A report from global management consulting firm McKinsey & Co. maintains that, despite the “massive advances in computing power, data analysis and connectedness,” the agricultural and construction industries are lagging behind other sectors when it comes to “productivity gains associated with digitization.”
The study contends that agriculture faces several unique issues in its efforts to take advantage of advanced technologies. The major challenges that make digitizing ag more difficult include “long cycles for experimentation, connectivity issues in rural areas and complex systems affected by weather.”
A recent survey of 1,400 North American businesses (646 contractors, 753 farmers) conducted by McKinsey researchers showed that both groups “are enthusiastic about the ability to use technology to improve equipment maintenance, project management tasks and aftermarket purchases.”
Among the uses for new technology, farmers find GPS auto-steering (88%) and variable-rate application technology (76%) the most attractive uses for new technologies.
According to the researchers, “These tools and technologies that could be integrated into existing operations with relatively minor modifications were perceived by end customers as more attractive than those that would require an entire redesign, such as a move to fully electric or fully automated equipment.”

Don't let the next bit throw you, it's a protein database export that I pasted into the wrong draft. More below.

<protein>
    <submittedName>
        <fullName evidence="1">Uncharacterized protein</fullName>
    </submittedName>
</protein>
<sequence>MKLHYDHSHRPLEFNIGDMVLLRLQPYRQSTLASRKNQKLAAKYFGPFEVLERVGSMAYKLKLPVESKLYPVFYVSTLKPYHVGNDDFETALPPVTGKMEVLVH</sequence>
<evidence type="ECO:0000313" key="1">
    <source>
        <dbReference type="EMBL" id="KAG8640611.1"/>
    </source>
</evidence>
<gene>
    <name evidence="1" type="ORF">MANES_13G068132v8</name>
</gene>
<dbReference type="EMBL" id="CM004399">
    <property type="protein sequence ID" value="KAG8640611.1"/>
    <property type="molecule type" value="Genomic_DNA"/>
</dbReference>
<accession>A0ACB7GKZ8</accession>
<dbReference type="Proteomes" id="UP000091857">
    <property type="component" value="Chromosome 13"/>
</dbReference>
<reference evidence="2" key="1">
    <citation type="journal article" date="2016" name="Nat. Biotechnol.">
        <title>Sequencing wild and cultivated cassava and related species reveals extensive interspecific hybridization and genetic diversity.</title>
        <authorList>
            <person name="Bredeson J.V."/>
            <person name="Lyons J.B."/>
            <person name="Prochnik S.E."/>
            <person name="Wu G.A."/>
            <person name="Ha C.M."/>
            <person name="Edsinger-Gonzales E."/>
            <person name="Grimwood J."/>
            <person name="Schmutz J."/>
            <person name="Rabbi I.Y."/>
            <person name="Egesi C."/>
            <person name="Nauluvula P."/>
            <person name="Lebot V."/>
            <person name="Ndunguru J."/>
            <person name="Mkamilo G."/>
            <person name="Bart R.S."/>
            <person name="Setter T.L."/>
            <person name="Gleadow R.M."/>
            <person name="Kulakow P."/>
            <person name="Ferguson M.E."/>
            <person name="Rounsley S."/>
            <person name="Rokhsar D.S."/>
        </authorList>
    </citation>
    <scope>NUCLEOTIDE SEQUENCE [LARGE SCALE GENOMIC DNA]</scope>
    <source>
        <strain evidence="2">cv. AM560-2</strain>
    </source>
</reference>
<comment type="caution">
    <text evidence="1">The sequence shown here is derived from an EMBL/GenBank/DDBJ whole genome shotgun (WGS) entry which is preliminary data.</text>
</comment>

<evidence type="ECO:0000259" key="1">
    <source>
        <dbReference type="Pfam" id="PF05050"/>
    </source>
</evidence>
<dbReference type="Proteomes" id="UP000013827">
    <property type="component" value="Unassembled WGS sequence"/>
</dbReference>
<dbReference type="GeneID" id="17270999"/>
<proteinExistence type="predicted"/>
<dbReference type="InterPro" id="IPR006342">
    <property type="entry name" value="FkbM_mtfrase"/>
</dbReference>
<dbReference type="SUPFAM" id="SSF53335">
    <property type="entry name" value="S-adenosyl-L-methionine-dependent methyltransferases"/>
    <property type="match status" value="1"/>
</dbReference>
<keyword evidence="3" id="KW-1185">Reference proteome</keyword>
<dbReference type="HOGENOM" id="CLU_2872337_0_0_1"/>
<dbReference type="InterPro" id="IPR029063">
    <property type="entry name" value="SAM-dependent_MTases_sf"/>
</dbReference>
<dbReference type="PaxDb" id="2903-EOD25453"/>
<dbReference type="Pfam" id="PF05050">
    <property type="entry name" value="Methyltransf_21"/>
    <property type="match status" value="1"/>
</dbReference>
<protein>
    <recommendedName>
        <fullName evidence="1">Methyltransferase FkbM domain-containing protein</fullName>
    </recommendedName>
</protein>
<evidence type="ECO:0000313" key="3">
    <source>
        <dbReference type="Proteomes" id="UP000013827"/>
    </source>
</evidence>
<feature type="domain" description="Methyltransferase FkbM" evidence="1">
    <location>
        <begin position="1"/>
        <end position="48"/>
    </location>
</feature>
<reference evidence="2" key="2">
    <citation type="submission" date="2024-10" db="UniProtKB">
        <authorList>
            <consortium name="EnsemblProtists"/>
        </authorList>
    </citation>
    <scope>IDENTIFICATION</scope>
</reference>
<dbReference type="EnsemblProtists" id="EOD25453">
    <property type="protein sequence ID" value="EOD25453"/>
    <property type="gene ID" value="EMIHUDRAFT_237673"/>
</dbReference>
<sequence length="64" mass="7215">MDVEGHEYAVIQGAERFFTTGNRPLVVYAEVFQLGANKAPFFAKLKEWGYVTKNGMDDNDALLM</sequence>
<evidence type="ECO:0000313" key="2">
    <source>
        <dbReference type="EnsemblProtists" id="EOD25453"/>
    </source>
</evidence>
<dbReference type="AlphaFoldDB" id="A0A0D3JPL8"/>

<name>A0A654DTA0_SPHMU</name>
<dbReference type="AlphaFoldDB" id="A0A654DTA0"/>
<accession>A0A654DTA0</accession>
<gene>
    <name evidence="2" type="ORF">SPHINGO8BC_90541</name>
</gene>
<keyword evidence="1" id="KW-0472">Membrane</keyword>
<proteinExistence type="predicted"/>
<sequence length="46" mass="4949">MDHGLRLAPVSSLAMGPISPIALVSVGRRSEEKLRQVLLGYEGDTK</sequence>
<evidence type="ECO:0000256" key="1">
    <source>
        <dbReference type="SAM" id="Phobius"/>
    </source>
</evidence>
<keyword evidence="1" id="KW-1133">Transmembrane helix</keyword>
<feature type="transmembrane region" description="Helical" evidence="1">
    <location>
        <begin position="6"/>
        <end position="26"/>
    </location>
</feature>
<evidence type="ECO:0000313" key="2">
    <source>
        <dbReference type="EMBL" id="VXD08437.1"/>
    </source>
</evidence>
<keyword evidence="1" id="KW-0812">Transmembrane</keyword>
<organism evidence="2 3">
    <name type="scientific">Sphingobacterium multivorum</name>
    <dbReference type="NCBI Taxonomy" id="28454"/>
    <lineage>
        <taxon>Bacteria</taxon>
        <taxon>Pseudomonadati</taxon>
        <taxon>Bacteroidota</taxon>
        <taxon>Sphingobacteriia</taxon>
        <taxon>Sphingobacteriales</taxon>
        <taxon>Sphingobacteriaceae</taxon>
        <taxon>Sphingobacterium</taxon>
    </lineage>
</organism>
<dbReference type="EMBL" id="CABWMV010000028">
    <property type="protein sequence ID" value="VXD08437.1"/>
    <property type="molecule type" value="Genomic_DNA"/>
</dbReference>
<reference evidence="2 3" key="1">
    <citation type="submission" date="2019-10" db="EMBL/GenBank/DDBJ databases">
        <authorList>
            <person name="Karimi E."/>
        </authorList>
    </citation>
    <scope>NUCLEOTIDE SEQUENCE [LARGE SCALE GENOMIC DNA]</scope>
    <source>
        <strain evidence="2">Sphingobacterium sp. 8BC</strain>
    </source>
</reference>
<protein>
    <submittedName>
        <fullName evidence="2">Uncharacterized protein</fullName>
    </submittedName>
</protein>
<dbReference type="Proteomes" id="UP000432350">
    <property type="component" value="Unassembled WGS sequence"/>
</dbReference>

“We found that farmers primarily care about heightened job effectiveness (for example, correct seed depth and higher harvesting yield), while contractors care more about lowering maintenance (parts and labor) expenses and finishing jobs faster,” say the researchers. “This is mostly driven by the fact that they have different incentives. Farmers’ financial incentive is to have a higher yield, while contractors are commercially incentivized to finish a project on time and on budget — a perpetual challenge in the capital-projects industry.”
At a ‘Technology Tipping Point’
The McKinsey research conclude that the machinery industry, like so many others, is at a technology tipping point. “If OEMs want to thrive despite the disruptions ahead, the key will be to create a compelling value proposition for customers to share data and pay for these new technologies. The winners will be companies that selectively disrupt their business models by prioritizing high value technology to drive market share and earn recurring revenue streams.”
This will enable customers to adopt these technologies and will also allow OEMs to realize greater profitability and viability for themselves. “Indeed, our research shows that construction and agriculture OEMs in the United States can generate value from these new technologies that is four to six times the current profits of OEMs. The opportunity is there for those who can seize it,” say the researchers.